During follicular antrum formation, granulosa cells (GCs) differentiate into mural GCs, lining the follicular wall, and CCs, surrounding the oocyte. Within the cumulus mass, CCs in close contact with the oocyte (corona cells) develop cytoplasmic projections which cross the ZP and form gap junctions with the oolemma. This organized structure is called the cumulus–oocyte complex (COC; Fig. 1; Albertini et al., 2001). In natural spontaneous cycles, oocyte nuclear maturation runs parallel to the gradual FSH-dependent expansion of the cumulus and corona cells, whereas this synchrony may be disturbed in stimulated cycles (Laufer et al., 1984). Immature COCs (Fig. 2), commonly retrieved from small follicles during in vitro maturation (IVM) cycles, show a typically unexpanded cumulus with multilayers of compact GCs adhering to the ZP of an immature oocyte at prophase I [germinal-vesicle stage (GV); Figs 3 and 4]. IVM of such immature COCs aims for expansion of CCs and oocyte nuclear maturation.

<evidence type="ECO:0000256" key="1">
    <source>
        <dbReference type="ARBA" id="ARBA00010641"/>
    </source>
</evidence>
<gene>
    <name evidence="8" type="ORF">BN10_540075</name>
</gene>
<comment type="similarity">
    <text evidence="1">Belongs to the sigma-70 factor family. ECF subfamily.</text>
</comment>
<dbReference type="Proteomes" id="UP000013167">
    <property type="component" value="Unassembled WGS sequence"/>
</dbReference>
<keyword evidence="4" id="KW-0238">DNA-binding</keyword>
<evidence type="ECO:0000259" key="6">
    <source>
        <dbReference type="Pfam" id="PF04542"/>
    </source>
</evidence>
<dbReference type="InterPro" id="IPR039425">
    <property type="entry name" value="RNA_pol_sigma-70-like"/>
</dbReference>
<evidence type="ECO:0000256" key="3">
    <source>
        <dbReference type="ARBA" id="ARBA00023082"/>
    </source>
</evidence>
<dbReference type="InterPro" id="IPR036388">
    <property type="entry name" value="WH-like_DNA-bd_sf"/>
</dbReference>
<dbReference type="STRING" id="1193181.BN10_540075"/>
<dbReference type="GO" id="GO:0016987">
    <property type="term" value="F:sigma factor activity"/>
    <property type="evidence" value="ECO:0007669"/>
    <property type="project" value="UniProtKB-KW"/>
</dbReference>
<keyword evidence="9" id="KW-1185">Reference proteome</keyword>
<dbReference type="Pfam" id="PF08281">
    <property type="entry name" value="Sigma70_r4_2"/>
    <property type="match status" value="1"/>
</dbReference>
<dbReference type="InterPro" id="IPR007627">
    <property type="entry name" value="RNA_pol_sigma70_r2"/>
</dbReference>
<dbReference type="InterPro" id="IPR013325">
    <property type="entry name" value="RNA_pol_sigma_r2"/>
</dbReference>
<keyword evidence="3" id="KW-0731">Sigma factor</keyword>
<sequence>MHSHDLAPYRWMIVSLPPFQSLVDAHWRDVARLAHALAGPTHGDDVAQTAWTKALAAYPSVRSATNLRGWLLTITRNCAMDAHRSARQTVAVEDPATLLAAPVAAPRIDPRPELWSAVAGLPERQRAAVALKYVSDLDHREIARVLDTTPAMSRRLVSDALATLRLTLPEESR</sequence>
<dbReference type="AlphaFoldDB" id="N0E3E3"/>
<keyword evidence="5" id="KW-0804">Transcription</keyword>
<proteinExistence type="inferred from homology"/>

In stimulated cycles, 34–38 h after triggering ovulation, a typical mature pre-ovulatory COC displays radiating corona cells surrounded by the expanded, loose mass of CCs (Fig. 5). In the majority of expanded COCs, oocytes are mature at the MII stage, although it is possible after gonadotrophin stimulation to find in a mucified cumulus and radiating corona cells an immature oocyte at the GV or metaphase I (MI) stage (Fig. 6). It is common, in stimulated cycles, to recover COCs with an expanded cumulus cell mass but compact, non-radiating corona cells (Figs 7a, 8a and 9a). Indeed, at recovery, the presence of the surrounding cumulus and corona cells usually prevents identification of the PBI in the PVS, an indicator of successful completion of meiosis I with arrest at the MII stage of development (Fig. 1). In preparation for ICSI, oocyte denudation is performed via enzymatic action of hyaluronidase (Figs 7b , 8b and 9b) and mechanical pipetting, allowing the accurate determination of the oocyte nuclear status (Figs 7c , 8c and 9c).

The Alpha-ESHRE consensus document states that, although there is little corroborated evidence to support a correlation between the appearance of the COC and embryo developmental competence, a binary score (0 or 1) with a ‘good’ COC (score 1) defined as having an expanded cumulus and a radiating corona should be documented (Alpha Scientists in Reproductive Medicine and ESHRE Special Interest Group of Embryology, 2011).

B. OOCYTE MATURATION STAGE